Archaeology

Porpoise Burial by Medieval Monks Creates Puzzling Grave Mystery

The world’s earliest known porpoise burial has just been discovered, and archaeologists wonder why medieval monks placed the marine mammal in a pit resembling a human grave.

Recently, de Jersey and his team spotted the outline of a feature in the soil that looked like a grave.

“It certainly resembled medieval graves we have excavated in several sites on the island, and it was only a little way off the east-west orientation, as one would usually expect,” de Jersey told Seeker from the site.

A few days later, he and his team started to excavate the feature and uncovered a skull, which he initially thought was the top of a human skull. While dirt was removed, however, the skull grew ever larger in appearance.

As it turns out, the skull and other remains belonged, not to a human, but to a porpoise. The discovery is the world’s only known porpoise burial from the medieval era or earlier.

The archaeologists were astonished.

“It was entirely consistent with a human burial, which is one of the most puzzling aspects,” de Jersey said. “The grave cut has been dug very carefully, with vertical sides and a flat base cut into the underlying bedrock. This has taken some considerable care and effort.”
 

Like the beginning of a great murder mystery — the porpoise does appear to have been killed — there is a collection of clues and other information, some of which may have nothing to do with the burial.

So far, de Jersey and his team on the island have uncovered the ruins of a building there erected on an east-west alignment, which supports a religious function, according to the researchers.

“It was quite a substantial structure, small in size, but with thick walls,” de Jersey said.

He added that they have also found a lot of old pottery known as Normandy gritty ware, which was imported to the Channel Islands between the late 10th and early-15th centuries. A priory on Lihou was in use from the mid 12th to the early 14th or early-15th century, but the Chapelle Dom Hue pottery suggests that this smaller island was only occupied by the monks for a relatively short time, probably in the later-14th century.

Evidence for an even earlier occupation of Chapelle Dom Hue was also found, with flint tools going back to the Neolithic Period (15,200 BC–2,000 BC). The porpoise burial, though, is at the medieval level of the site.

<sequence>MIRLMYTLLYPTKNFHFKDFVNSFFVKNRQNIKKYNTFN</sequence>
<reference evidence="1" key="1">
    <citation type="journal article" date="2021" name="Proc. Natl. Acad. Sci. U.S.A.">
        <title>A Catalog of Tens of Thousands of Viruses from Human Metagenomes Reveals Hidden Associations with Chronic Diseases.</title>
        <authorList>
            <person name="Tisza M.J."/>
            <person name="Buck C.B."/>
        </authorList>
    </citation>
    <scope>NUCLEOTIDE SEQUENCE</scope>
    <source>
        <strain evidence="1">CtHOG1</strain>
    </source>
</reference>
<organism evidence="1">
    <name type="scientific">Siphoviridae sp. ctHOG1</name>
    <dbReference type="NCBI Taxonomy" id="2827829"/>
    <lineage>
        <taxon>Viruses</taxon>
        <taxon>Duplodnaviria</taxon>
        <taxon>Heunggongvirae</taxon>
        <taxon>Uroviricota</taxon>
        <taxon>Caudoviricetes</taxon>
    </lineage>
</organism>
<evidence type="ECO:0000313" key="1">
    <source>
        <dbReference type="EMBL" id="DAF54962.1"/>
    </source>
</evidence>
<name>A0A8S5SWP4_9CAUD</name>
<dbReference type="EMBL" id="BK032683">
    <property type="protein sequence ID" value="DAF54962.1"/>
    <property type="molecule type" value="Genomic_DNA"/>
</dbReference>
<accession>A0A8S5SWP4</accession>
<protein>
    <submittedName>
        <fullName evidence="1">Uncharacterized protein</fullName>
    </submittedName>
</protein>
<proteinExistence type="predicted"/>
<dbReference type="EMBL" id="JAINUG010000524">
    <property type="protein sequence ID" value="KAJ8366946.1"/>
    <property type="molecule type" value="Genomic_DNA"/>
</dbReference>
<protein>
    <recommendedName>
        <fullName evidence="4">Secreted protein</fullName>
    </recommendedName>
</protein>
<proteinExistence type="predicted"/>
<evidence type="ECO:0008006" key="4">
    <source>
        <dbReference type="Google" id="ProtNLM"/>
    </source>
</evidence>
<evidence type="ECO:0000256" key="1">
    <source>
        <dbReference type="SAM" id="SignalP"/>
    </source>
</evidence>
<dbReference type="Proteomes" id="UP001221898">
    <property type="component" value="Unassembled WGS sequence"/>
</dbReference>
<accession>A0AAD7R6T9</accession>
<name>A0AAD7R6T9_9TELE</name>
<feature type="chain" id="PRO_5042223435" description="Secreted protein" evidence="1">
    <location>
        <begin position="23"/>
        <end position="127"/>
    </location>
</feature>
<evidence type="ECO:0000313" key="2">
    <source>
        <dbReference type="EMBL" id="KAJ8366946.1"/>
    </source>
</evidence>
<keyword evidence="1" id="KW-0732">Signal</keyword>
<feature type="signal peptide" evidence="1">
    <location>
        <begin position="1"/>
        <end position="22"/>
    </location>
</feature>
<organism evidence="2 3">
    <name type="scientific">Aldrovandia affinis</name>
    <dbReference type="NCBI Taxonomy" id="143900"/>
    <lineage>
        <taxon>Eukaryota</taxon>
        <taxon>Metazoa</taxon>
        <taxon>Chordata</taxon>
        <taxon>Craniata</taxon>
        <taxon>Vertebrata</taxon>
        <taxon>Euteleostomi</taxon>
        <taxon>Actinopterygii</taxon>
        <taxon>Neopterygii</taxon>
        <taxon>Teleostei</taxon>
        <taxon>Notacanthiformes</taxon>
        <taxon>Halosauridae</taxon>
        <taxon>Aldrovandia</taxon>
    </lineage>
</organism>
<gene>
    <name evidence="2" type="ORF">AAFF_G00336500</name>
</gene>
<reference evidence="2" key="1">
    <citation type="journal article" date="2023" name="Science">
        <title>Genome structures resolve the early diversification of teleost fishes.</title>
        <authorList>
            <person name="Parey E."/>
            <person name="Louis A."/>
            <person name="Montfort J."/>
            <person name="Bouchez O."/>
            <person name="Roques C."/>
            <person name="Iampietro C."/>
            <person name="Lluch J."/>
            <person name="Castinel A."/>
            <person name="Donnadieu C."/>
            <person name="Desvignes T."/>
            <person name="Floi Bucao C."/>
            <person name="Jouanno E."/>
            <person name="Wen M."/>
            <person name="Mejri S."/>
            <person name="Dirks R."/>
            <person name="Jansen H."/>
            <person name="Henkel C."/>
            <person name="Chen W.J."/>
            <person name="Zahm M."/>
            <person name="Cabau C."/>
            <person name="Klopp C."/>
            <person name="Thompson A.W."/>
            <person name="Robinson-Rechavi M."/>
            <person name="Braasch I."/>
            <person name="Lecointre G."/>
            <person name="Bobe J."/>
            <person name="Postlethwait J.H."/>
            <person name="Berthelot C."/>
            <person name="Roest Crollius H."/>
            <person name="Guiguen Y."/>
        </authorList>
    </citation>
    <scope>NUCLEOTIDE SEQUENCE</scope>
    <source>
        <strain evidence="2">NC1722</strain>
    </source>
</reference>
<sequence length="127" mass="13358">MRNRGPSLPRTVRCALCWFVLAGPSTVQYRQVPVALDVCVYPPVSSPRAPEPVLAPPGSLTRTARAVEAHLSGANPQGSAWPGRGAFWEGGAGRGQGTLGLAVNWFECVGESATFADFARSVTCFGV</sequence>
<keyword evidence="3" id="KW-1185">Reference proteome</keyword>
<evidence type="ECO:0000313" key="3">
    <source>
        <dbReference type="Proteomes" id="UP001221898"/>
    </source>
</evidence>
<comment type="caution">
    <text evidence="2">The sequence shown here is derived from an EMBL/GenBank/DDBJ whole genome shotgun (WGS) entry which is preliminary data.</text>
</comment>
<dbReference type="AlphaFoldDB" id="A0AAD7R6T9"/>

The researchers suspect that the animal was butchered before it was put into the ground.

“The bone preservation, apart from the skull, is very poor in our acidic soul, but it appears as though there are various articulated portions in the grave, not in the association one would expect if it was a complete body,” de Jersey explained.

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The monks may therefore have viewed the porpoise more as food than as a revered, sentient being.

“One possibility we have considered is that the ‘grave’ is not a grave at all, but a pit carefully cut in which the butchered porpoise was buried in salt, in order to preserve portions of it,” de Jersey said. “There is contemporary literary evidence of porpoises, or parts of porpoise, being around for longer than it would have been fresh, therefore it must have been preserved somehow, whether through drying or salting.”

Salting of fish and other edible marine life at the time was normally done in barrels, though. The researchers wonder if the large size of the porpoise might have necessitated a different approach for preparing it.

“If that’s true, then obviously it was never recovered, for some reason — or perhaps it just didn’t work as a technique, so they left it in the ground,” de Jersey said.

Medieval cookbooks do include dishes with porpoise as an ingredient. The late-14th century chef’s tome Forme of Cury, for example, contains such a recipe.

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The burial still has de Jersey and his team mystified, though.

“If somebody was just wanting to get rid of the remains of a feast, why go to this trouble?” he asked. “Why not dig just a rough pit, or more likely, chuck the remains into the sea, just a few meters away? It seems an extraordinary way to treat the animal.”

While excavations continue at the site, the scientists are hoping that the porpoise’s remains can be cleaned and examined properly by an animal bone specialist. This work might at least confirm the species and provide an estimate for the animal’s age before death.

“We will have to wait some weeks for this,” de Jersey said, “as it is currently drying out and the bone hardening up before it can be properly studied.”

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